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About Redemptive History

I will look at the remaining texts where Paul used the Greek word, βασιλεία (kingdom) in the next post but first I will digress. I introduced an idea into my last post without comment, one which is critical to my understanding of all the periods of Christianity, also of the first and second-temple Judaism which preceded it and, before that, of the times of Seth, Shem, Moses and Abraham. I often refer to this as “the story of God.” Without the story of God, the Bible is not a book I can understand. Without the story of God I have trouble making sense of situations, now, then or at any time.

Within the story of God I see change, I see a progressive revelation and the unfolding of redemption. A few months back I published a post called, How Can God Have Blessed Such Evil, in which I traced the redemptive story through some very thorny moments. I pointed out a number of ways in which life today is a less evil experience for many people because others in previous and more evil times were faithful with what they had and with what they knew. This is the motif of scripture and thus, of the story of God: Creation, Fall, Redemption and Response. These four themes occur repeatedly to make up the history of redemption which culminates in the Bible with King Jesus and the present and yet still developing kingdom of God.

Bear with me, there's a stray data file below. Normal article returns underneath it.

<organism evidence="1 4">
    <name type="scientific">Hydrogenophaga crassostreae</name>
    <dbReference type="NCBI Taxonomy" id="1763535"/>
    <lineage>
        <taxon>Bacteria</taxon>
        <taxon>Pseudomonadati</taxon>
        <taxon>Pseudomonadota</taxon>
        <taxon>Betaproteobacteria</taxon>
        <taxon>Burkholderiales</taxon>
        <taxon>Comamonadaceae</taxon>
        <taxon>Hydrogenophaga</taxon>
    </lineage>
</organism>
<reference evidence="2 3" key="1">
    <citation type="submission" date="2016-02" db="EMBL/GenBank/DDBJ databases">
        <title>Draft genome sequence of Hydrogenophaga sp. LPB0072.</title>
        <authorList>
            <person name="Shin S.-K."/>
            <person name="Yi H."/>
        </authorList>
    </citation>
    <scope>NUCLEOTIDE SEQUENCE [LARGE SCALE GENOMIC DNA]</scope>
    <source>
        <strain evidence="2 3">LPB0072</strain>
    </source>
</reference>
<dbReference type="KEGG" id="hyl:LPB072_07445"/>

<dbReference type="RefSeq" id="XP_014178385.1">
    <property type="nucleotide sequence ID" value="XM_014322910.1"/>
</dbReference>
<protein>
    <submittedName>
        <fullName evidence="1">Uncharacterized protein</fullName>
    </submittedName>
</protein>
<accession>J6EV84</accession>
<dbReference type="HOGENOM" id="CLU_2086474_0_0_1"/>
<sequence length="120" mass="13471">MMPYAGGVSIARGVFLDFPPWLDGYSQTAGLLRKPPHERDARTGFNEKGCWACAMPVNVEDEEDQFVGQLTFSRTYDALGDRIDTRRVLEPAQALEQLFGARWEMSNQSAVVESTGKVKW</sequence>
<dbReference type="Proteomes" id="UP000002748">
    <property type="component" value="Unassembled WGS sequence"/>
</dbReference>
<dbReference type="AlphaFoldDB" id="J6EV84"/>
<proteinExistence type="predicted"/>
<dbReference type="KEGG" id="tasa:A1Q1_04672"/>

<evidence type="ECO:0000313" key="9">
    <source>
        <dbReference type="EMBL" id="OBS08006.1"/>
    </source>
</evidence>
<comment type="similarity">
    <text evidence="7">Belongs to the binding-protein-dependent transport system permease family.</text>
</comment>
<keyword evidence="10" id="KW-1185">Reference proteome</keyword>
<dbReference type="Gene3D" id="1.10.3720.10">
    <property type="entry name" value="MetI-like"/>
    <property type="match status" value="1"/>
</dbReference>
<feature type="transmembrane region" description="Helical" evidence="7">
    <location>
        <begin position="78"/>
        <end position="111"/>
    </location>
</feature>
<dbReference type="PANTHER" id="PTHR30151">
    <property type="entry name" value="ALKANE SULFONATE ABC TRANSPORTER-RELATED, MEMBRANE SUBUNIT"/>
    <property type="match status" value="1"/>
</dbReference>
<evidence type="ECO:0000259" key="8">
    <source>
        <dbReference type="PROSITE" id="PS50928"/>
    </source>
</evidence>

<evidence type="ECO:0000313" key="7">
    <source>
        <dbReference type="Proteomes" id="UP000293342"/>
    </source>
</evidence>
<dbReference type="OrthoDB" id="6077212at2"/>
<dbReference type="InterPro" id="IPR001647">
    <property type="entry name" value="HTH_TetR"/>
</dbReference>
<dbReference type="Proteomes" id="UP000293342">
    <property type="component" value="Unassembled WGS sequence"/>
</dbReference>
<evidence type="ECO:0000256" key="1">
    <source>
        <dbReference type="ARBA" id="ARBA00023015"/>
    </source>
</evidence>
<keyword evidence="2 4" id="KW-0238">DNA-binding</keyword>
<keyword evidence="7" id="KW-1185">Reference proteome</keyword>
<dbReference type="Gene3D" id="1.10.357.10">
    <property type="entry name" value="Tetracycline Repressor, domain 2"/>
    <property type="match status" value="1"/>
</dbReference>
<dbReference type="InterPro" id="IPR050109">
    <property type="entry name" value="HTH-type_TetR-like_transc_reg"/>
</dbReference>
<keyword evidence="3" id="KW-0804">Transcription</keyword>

It is in that sense that I write in my last post about the kingdom of God on earth as it was in its first generation and I note that St. Paul refers on at least two occasions to a future, mature and thus perfect kingdom which did not yet exist. St. Paul knows well what the living expression of the kingdom looked like at that very moment. It was a mess of conflicting loyalties, divergent worldviews, doctrinal confusion and petty quarrels. What he could not possibly see except by faith was the kingdom of God on the earth when all pettiness and jealousy, all envy, smallness of mind and brokenness of heart will be melted, molded, filled and so used as to become the glorious kingdom, the spotless Bride of the Lamb, the people of God on the earth with their king.

Paul, Daniel and the Growing Kingdom/Stone

Paul understood the kingdom on earth was going to change and grow. Perhaps he had meditated on Daniel’s first apocalyptic prophecy, Daniel 2, the story of Nebuchadnezzar’s dream about a royal statue representing four great imperial ages, the last being an impossibly fused mix of iron and clay. Daniel says he looked and saw a stone not shaped by human hands which was tossed at the iron/clay feet of the entire imperial edifice, not just bringing it down but emulsifying it into particles of gold, silver, bronze, iron and clay dust, which like chaff are blown away. And in the place of the empires, the small stone begins to grow until it fills the whole earth.